The Effect of Alcohol and Caffeine Concentrations on Daphnia Magna
The target of this experiment was to study the effects of alcohol and caffeine on the heart, using the Daphnia Magna as the test subject. The hypothesis was: Increasing the concentration of caffeine in which the Daphnia Magna is submerged will cause its heart rate to increase, while increasing the concentration of alcohol in which it is submerged will cause its heart rate to decrease. To test this hypothesis two Daphnia Magna were exposed to either alcohol or caffeine and its heart rate recorded by placing it on a microscope slide and counting the number of heart beats. It was deducted that the alcohol and caffeine had a very notable effect on the heart, with alcohol slowing it down and caffeine speeding it up. At the highest concentration of alcohol, the heart rate slowed and in turn the higher concentration of caffeine affected the heart rate by increasing it. I feel that the same concept of the effect of alcohol and caffeine on Daphnia Magna would be the same concept for its effect on humans also sense alcohol is a depressant it tends to slow down the body as Caffeine is well known for giving our bodies a boost of energy.
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It was obvious to test the effects that alcohol and caffeine have on the human heart. The effects of alcohol and caffeine were a distinct interest sense they are drugs that are consumed on a large scale in society. However, because it is difficult to perform experiments of this nature on humans and get accurate results, we decided to use Daphnia Magna as a substitute for a human. Though humans and Daphnia Magna are different organisms, alcohol and caffeine should have an almost identical effect on them. The effect when both organisms are exposed to the same amounts of alcohol and caffeine should be more noticeable in Daphnia Magna because they are much smaller, so in turn the chemicals will flow through the Daphnia Magna’s form quicker and effect each cell more.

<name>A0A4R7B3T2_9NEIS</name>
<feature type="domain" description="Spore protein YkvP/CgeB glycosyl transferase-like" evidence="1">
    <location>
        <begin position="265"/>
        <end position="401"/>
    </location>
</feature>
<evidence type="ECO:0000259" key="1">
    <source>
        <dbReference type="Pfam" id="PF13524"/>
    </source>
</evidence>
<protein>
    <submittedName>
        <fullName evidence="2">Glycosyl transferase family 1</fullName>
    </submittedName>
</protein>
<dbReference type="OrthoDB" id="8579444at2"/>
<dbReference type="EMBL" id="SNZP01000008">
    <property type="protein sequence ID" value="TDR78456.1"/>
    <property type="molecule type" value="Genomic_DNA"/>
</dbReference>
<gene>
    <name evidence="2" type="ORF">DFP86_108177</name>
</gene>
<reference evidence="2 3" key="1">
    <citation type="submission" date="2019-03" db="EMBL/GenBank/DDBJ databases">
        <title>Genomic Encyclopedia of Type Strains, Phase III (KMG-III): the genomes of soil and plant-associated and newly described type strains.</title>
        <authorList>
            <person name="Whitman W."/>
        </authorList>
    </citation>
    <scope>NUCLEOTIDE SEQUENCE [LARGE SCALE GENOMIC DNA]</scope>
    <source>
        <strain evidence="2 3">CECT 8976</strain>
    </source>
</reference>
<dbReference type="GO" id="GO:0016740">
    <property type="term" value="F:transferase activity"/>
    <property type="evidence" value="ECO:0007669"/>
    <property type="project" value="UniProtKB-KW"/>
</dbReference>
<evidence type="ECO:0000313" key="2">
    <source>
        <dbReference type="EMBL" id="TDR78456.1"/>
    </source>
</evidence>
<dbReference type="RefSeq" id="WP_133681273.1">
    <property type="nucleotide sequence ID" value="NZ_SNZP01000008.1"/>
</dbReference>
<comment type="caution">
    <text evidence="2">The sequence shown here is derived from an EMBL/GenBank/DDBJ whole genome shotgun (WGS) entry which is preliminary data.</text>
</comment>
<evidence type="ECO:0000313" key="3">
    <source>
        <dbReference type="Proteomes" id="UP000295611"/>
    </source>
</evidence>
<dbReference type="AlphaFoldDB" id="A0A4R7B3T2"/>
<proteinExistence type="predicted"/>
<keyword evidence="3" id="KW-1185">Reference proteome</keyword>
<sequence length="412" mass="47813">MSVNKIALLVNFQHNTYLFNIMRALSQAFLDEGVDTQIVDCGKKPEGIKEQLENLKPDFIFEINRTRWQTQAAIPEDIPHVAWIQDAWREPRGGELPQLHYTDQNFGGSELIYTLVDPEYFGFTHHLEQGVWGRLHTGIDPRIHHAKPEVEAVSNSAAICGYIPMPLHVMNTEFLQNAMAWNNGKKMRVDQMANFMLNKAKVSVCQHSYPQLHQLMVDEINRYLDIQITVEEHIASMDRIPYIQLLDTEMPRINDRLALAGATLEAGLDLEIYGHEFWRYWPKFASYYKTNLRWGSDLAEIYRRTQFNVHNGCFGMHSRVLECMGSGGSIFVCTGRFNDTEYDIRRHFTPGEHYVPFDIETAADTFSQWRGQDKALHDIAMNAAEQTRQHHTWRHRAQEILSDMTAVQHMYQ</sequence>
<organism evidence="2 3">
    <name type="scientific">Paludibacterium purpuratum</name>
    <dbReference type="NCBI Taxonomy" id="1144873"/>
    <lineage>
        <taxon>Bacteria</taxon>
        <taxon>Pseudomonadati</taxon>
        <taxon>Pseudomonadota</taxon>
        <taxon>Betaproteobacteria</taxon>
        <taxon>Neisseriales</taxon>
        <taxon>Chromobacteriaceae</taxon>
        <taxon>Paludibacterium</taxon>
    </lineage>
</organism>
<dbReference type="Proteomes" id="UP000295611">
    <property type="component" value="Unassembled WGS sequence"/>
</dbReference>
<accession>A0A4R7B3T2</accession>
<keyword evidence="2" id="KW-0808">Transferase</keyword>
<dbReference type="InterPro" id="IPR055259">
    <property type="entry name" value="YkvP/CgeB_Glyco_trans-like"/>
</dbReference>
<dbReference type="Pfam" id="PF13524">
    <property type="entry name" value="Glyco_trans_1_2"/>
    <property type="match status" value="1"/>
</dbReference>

There are many explanations why Daphnia Magna are commonly used compared to the use of a human as test subject. Firstly, Daphnia Magna are simple organisms compared to humans thus there are less factors that we have no control over what could likely affect the heart rate. Secondly, the heart of the Daphnia Magna is easy to view and examine because of their transparent body form. Thirdly, it is logical to use a Daphnia Magna because the effects of the drug will be observed much more quickly, within moments compared to around half an hour in humans. Also, to get usable results, it would be necessary to supply a human subject with a reasonable large amounts of alcohol or caffeine, which wouldn’t be good for short term health, as well as unscrupulous. The hypothesis under investigation was developed because depressants, like alcohol tend to decrease the activity of the body’s organs, whilst stimulants like caffeine tend to increase such activity.
Methods and Materials
Two Daphnia Magna specimen were collected from the habitat container and then placed each in their own hanging drop slide carefully so they would not slide all over like they would a traditional flat slide. This way one slide would have one Daphnia Magna testing the varying concentrations of alcohol and the other Caffeine.